For much of my childhood, this was my mom’s go-to cake. Each sponge cake layer is mixed with a different ingredient (poppy seed, prunes, walnuts), and then basted with sweetened condensed milk and left to soak. She just called it “three-layer cake”—so I pressed her for its actual name:
“It can’t really just be called that. Where did you get it from?”
“From Lilya Gofman.”
“So call Lilya.”
“Well, maybe it wasn’t Lilya . . .”
“But maybe it was, just ask her.”
“No . . . Wait, this is not her handwriting.”
“Okay, but it must have a name. Can’t dad just Yandex it?”
My dad (the obstinate pessimist) chimes in: “Bonnie, you don’t understand—we didn’t have names for these things. I will not find it.”
I roll my eyes. “Just try Yandex.”
Yes. Yandex. It is Russia’s answer to Google—but much more awkward and clunky. And it yielded dozens of names for this cake that don’t translate particularly well. Including the name, of course, “Three-Layer Cake.”
2 14-ounce cans sweetened condensed milk
2 sticks (1 cup) unsalted butter, softened to room temperature
For Each of the Three Layers:
Heaping 3/4 cup (100 grams) all-purpose flour
2 teaspoons potato starch
1 teaspoon baking powder
1/4 teaspoon baking soda
1/2 cup (100 grams) granulated sugar
1 large egg
1/2 cup (100 grams) sour cream
First layer: 1 cup (100 grams) walnuts, chopped into 1/4-inch pieces
Second layer: 1/3 cup poppy seeds (I like to blanch these in a few changes of boiling water to soften them and leach out any bitterness or off flavors)
Third layer: 1 cup (150 grams) prunes, cut into 1/4-inch pieces
Preheat the oven to 350°F.
Butter and flour a 9-x-5-inch loaf pan (a straight-sided pan is easiest for creating a stackable cake, but if you have a sloped pan you can just trim the cake’s sides). Line the pan with parchment—this serves as a sort of gurney to lift out the layers, so leave some overhang.
In the bowl of a stand mixer fitted with a paddle attachment, or large bowl with a hand mixer, stir together the sweetened condensed milk and butter until combined. Set aside.
In a small bowl, whisk together the flour, potato starch, baking powder, and baking soda. Set aside.
In the bowl of a stand mixer fitted with a paddle attachment or bowl, cream together the sugar and egg for a few minutes, until the mixture is light and fluffy. Add the sour cream, mix until combined, and then fold in the flour mixture until it’s just combined. Gently mix in your add-in (the walnuts, poppy seeds, or prunes). Pour into the pan, place in the oven, and bake until a tester comes out clean, about 20 minutes.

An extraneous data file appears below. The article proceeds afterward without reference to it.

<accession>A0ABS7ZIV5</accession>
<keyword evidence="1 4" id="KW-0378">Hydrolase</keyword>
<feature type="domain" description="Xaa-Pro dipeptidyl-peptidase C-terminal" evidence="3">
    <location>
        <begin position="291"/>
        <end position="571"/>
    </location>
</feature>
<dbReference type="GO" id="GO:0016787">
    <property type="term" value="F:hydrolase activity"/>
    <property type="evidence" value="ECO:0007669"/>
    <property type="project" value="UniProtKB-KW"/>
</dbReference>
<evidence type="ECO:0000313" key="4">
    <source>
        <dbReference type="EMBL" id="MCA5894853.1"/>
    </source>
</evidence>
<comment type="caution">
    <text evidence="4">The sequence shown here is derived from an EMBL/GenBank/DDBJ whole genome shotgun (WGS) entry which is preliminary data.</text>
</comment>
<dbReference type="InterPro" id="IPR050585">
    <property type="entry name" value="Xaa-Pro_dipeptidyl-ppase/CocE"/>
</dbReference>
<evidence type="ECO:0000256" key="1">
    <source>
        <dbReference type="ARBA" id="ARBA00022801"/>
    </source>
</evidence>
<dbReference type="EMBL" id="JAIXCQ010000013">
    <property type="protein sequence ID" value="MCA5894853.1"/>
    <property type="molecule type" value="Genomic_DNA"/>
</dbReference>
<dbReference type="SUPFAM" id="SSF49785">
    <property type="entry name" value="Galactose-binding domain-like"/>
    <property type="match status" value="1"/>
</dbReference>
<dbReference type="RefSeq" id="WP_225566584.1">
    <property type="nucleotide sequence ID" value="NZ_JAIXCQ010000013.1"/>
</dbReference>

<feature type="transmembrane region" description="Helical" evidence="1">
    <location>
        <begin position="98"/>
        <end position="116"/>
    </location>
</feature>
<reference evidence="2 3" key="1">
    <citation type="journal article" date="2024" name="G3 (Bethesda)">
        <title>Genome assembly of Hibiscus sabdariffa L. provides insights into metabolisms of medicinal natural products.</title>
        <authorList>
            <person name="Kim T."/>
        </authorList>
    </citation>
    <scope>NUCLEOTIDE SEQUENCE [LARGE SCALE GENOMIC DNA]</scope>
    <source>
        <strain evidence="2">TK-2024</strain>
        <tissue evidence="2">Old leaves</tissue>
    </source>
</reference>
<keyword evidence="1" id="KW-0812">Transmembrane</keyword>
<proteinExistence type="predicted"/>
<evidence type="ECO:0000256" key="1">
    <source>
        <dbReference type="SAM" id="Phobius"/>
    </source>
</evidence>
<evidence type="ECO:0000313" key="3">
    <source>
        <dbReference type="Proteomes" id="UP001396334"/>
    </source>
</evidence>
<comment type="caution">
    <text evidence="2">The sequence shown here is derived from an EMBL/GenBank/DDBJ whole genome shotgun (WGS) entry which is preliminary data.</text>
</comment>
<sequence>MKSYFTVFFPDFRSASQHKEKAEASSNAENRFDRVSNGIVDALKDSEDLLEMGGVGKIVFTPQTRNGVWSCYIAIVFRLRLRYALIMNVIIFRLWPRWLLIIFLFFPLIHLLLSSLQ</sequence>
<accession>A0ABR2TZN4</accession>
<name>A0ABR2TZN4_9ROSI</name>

While the cake bakes, line a rimmed baking sheet with waxed paper or parchment that’s at least 6 inches longer than your loaf.
When the cake layer has baked, remove it from the oven, and run a knife around the edge to loosen it if needed. Using the parchment, flip the cake out onto your waiting tray (return the parchment to the loaf pan). Pour one-third of the soaking liquid over the top of the warm cake, spreading it around with a spoon so that it can soak in everywhere.
While the first layer sits in its milky bath, prepare the second layer—repeat the above process, but with a different add-in.
While the second layer is baking, sit down next to your first layer with a good book, and spoon up any soaking liquid that seeps out, ladling it back over the top and sides. By the time the second layer has finished baking, most of the liquid will have been absorbed. When the second layer has baked, run a knife around the edge to loosen it, and carefully place the second layer on top of the first. Pour half of the remaining condensed milk mixture over the top, and spread it around. Make the final layer, and while it bakes repeat the spooning and soaking with the second layer. Repeat with the final layer.
When you’ve finished all of the baking and soaking, let the cake sit overnight, so all that milky goodness has time to soak in (you can tent it with foil if needed). If any liquid seeps out overnight, you can gather it into a little dish to serve alongside. If your loaf pan has sloped sides, take a sharp serrated knife and trim off the edges to neaten everything up (this isn’t necessary, but looks nice and has the added benefit of giving you some delicious end bits to eat while nobody’s looking). Cut into slices and serve.
Excerpted Kachka: A Return to Russian Cooking by Bonnie Frumkin Morales with Deena Prichep. Copyright © 2017 by Bonnie Frumkin Morales and Deena Prichep. Reprinted with permission from Flatiron Books. All rights reserved. Photography by Leela Cyd.
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